Ann Gansemer-Topf, an assistant professor in the School of Education, studies student success in higher education while teaching graduate students both scholarly and practical skills in the classroom.
Gansemer-Topf brings student success experience to the School of Education
Ann Gansemer-Topf’s quest to improve student success has included finding solutions for the “sophomore slump.”
One of her studies looked at how the second year of students’ college experience compared to their first year. She analyzed the challenges of second-year students socially and academically to help students who might be struggling. These efforts led to the development of a more comprehensive focus and support for students in their second year.
“The first year, everything’s exciting,” Gansemer-Topf said. “In the second year, you still have pressure and you’re not far enough along yet to see the end. It’s called the sophomore slump.”
Gansemer-Topf, an assistant professor in the School of Education, had experience in the areas of institutional research, admissions, residential life, academic advising, new student orientation, and assessment before joining the Iowa State faculty.
At Iowa State, she teaches graduate-level courses in student affairs, research and evaluation, and higher education policy. She said she focuses on students developing both scholarly skills and practical experience in her courses. She said she wants to help students develop applicable professional skills, not easily gleaned from textbooks.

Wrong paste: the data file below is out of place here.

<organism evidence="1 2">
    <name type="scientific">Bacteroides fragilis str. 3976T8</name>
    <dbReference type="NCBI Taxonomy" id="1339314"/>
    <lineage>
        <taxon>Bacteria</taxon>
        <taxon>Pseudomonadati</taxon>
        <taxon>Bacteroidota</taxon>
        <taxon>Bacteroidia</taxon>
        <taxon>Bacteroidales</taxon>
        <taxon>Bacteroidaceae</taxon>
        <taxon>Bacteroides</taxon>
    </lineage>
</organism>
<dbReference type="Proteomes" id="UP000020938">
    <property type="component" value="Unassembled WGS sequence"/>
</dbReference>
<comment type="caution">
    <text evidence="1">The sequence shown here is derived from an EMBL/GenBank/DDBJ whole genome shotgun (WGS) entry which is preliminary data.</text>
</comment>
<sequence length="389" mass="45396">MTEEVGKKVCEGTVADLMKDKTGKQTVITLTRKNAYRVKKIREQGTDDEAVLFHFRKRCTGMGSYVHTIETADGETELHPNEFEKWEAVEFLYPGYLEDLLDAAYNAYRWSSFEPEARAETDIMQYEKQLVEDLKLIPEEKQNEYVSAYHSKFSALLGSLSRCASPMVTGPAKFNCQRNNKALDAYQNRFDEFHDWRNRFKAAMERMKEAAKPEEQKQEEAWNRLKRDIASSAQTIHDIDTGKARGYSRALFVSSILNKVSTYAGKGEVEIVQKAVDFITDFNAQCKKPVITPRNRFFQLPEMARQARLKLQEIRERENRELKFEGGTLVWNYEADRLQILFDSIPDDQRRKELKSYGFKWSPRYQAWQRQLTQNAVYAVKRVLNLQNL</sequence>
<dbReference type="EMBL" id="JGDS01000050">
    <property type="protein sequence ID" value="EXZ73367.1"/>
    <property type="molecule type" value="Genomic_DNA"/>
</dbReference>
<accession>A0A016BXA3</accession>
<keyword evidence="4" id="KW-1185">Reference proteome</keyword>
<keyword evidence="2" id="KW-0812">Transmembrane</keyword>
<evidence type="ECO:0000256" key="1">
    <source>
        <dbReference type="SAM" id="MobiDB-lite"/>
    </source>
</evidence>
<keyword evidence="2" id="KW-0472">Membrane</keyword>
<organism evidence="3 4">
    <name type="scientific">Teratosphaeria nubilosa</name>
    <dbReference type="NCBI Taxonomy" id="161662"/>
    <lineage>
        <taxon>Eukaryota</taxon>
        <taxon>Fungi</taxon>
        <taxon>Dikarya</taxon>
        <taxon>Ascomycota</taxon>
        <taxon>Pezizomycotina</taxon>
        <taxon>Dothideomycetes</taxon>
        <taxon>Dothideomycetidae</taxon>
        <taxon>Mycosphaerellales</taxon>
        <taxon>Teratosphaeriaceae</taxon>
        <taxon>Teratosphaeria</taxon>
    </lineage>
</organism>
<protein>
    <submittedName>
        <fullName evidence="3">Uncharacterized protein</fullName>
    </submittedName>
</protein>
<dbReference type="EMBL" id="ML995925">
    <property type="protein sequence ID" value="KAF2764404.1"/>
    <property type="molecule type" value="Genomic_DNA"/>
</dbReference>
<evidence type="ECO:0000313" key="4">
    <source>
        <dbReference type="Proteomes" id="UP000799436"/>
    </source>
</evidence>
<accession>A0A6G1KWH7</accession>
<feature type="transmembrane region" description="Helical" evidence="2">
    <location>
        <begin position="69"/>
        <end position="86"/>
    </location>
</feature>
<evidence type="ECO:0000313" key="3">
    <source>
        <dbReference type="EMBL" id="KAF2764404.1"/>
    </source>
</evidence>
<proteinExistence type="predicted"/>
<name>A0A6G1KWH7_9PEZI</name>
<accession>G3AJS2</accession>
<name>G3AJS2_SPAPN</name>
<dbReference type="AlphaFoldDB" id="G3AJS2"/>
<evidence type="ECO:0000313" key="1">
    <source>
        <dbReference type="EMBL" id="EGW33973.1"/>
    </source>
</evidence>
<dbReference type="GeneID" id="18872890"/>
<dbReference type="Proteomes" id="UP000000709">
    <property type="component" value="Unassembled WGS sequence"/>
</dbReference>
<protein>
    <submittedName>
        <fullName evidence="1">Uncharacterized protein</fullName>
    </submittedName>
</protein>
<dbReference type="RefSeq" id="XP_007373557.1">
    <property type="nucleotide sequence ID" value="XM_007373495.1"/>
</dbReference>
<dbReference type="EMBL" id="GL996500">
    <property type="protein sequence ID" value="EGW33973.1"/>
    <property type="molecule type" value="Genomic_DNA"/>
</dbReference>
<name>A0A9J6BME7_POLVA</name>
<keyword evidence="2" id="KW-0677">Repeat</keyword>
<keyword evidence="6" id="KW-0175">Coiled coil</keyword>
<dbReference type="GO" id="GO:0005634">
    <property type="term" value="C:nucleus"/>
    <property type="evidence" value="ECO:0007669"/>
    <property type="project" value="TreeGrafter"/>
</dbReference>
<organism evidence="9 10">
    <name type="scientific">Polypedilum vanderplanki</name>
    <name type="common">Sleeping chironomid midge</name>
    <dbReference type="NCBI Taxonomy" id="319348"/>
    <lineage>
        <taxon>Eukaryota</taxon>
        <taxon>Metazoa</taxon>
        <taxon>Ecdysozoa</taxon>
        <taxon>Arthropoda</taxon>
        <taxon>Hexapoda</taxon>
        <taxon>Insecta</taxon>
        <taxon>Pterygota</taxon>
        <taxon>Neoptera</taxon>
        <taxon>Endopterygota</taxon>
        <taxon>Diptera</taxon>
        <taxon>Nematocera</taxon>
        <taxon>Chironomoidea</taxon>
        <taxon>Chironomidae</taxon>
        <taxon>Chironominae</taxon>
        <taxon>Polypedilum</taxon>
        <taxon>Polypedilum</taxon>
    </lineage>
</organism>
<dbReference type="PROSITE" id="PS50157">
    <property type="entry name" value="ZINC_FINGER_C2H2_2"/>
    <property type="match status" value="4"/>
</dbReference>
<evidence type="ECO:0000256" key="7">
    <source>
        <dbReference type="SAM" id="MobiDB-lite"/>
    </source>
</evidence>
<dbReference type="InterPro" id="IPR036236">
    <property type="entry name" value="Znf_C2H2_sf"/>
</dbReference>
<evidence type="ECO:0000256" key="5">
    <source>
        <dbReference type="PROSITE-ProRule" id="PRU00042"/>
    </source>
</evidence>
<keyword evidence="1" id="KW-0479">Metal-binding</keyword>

“Students in our discipline not only need to know that higher education organizations are complex, but how to manage and lead within this complexity” Gansemer-Topf said. “The interactions you have are just as important as the discipline you’re studying.”
Focusing on student success
Gansemer-Topf received her master’s degree in higher education and Ph.D. in educational leadership and policy studies from Iowa State. Her research interests encompass student success. She said she has a passion for understanding how college students and their campus environments contribute to student learning and degree completion.
“As a higher education practitioner, I focus a lot on assessment,” Gansemer-Topf said. “What is assessment? It’s about asking what is the purpose and is what we’re doing the most effective it could be? These fundamental questions serve to guide my research and teaching.”
Most recently, she’s examining institutional expenditures. She said higher education has gone through a significant funding shift and she is looking at where resources are best allocated to meet students’ needs.
“Do we put [resources] in faculty? Do we add more student support services? Do we put it in financial aid?” Gansemer-Topf asked. “Where do we put our resources and can we tease out if that makes a difference to overall student success?”
Gansemer-Topf joined the Iowa State faculty in January 2012.
“As an instructor, I work to integrate what research tells us regarding student success — challenge and support the students,” Gansemer-Topf said. “Connecting teaching pedagogy to learning is both difficult and rewarding. There are many tools and techniques that can be used in teaching. Discovering those that best enhance student learning is an on-going, iterative process.”
Cameron Beatty, a graduate student in the School of Education, is a former research assistant to Gansemer-Topf. She now serves on his dissertation committee.
“Dr. Gansemer-Topf is an honest faculty member who only wants to see her students succeed and holds all of her students to high standards,” Beatty said. “I appreciate she doesn’t need nor want excuses, but just expects quality work. I will be a better professional because of her.”
Beatty said Gansemer-Topf challenges him to consider the implications that his work provides for student affairs professionals and the practice of advancing student success.
“She taught me the importance of holding students accountable for their own learning and the role of the instructor in that process,” Beatty said.
Ann Gansemer-Topf, assistant professor, School of Education, Iowa State University, 515-294-7635, firstname.lastname@example.org
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